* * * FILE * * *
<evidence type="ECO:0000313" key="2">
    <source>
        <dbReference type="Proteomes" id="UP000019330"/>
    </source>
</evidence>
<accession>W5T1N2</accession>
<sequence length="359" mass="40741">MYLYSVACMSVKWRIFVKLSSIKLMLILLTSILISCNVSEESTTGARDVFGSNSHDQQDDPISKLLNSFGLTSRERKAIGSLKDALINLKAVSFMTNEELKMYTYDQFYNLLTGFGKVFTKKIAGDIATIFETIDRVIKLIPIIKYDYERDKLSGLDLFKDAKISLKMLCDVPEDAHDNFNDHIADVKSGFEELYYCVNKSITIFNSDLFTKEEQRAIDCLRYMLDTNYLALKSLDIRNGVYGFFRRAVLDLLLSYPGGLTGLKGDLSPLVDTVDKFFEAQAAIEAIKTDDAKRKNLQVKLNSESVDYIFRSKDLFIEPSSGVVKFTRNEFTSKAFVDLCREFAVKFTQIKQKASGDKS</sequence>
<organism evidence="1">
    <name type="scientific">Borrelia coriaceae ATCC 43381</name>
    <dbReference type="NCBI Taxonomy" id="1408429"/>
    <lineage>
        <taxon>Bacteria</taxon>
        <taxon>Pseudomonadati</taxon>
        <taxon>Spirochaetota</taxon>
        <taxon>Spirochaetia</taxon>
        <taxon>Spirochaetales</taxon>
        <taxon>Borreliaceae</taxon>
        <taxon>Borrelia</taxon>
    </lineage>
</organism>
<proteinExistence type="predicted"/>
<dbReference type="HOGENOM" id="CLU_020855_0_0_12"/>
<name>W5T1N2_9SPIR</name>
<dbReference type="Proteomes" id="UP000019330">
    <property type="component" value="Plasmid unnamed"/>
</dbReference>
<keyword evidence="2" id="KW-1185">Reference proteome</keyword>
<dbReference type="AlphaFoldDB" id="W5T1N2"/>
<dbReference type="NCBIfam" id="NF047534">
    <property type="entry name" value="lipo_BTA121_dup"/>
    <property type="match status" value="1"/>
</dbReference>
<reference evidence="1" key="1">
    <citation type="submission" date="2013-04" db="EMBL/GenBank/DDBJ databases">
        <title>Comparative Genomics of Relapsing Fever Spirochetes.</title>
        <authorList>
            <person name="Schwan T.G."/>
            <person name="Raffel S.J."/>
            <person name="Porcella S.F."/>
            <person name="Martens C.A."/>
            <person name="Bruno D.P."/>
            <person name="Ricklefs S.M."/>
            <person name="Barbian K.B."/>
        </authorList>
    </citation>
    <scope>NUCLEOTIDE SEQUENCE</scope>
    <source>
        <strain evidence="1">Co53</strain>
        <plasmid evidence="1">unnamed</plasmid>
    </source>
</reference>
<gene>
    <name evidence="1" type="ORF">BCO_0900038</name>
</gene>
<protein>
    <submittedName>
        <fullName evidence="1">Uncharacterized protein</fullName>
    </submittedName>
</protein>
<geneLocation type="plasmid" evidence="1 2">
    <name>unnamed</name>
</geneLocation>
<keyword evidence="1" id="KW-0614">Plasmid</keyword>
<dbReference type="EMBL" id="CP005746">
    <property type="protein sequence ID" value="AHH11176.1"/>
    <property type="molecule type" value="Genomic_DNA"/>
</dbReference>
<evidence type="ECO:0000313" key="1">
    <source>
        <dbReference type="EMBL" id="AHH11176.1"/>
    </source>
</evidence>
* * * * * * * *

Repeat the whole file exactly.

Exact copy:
<evidence type="ECO:0000313" key="2">
    <source>
        <dbReference type="Proteomes" id="UP000019330"/>
    </source>
</evidence>
<accession>W5T1N2</accession>
<sequence length="359" mass="40741">MYLYSVACMSVKWRIFVKLSSIKLMLILLTSILISCNVSEESTTGARDVFGSNSHDQQDDPISKLLNSFGLTSRERKAIGSLKDALINLKAVSFMTNEELKMYTYDQFYNLLTGFGKVFTKKIAGDIATIFETIDRVIKLIPIIKYDYERDKLSGLDLFKDAKISLKMLCDVPEDAHDNFNDHIADVKSGFEELYYCVNKSITIFNSDLFTKEEQRAIDCLRYMLDTNYLALKSLDIRNGVYGFFRRAVLDLLLSYPGGLTGLKGDLSPLVDTVDKFFEAQAAIEAIKTDDAKRKNLQVKLNSESVDYIFRSKDLFIEPSSGVVKFTRNEFTSKAFVDLCREFAVKFTQIKQKASGDKS</sequence>
<organism evidence="1">
    <name type="scientific">Borrelia coriaceae ATCC 43381</name>
    <dbReference type="NCBI Taxonomy" id="1408429"/>
    <lineage>
        <taxon>Bacteria</taxon>
        <taxon>Pseudomonadati</taxon>
        <taxon>Spirochaetota</taxon>
        <taxon>Spirochaetia</taxon>
        <taxon>Spirochaetales</taxon>
        <taxon>Borreliaceae</taxon>
        <taxon>Borrelia</taxon>
    </lineage>
</organism>
<proteinExistence type="predicted"/>
<dbReference type="HOGENOM" id="CLU_020855_0_0_12"/>
<name>W5T1N2_9SPIR</name>
<dbReference type="Proteomes" id="UP000019330">
    <property type="component" value="Plasmid unnamed"/>
</dbReference>
<keyword evidence="2" id="KW-1185">Reference proteome</keyword>
<dbReference type="AlphaFoldDB" id="W5T1N2"/>
<dbReference type="NCBIfam" id="NF047534">
    <property type="entry name" value="lipo_BTA121_dup"/>
    <property type="match status" value="1"/>
</dbReference>
<reference evidence="1" key="1">
    <citation type="submission" date="2013-04" db="EMBL/GenBank/DDBJ databases">
        <title>Comparative Genomics of Relapsing Fever Spirochetes.</title>
        <authorList>
            <person name="Schwan T.G."/>
            <person name="Raffel S.J."/>
            <person name="Porcella S.F."/>
            <person name="Martens C.A."/>
            <person name="Bruno D.P."/>
            <person name="Ricklefs S.M."/>
            <person name="Barbian K.B."/>
        </authorList>
    </citation>
    <scope>NUCLEOTIDE SEQUENCE</scope>
    <source>
        <strain evidence="1">Co53</strain>
        <plasmid evidence="1">unnamed</plasmid>
    </source>
</reference>
<gene>
    <name evidence="1" type="ORF">BCO_0900038</name>
</gene>
<protein>
    <submittedName>
        <fullName evidence="1">Uncharacterized protein</fullName>
    </submittedName>
</protein>
<geneLocation type="plasmid" evidence="1 2">
    <name>unnamed</name>
</geneLocation>
<keyword evidence="1" id="KW-0614">Plasmid</keyword>
<dbReference type="EMBL" id="CP005746">
    <property type="protein sequence ID" value="AHH11176.1"/>
    <property type="molecule type" value="Genomic_DNA"/>
</dbReference>
<evidence type="ECO:0000313" key="1">
    <source>
        <dbReference type="EMBL" id="AHH11176.1"/>
    </source>
</evidence>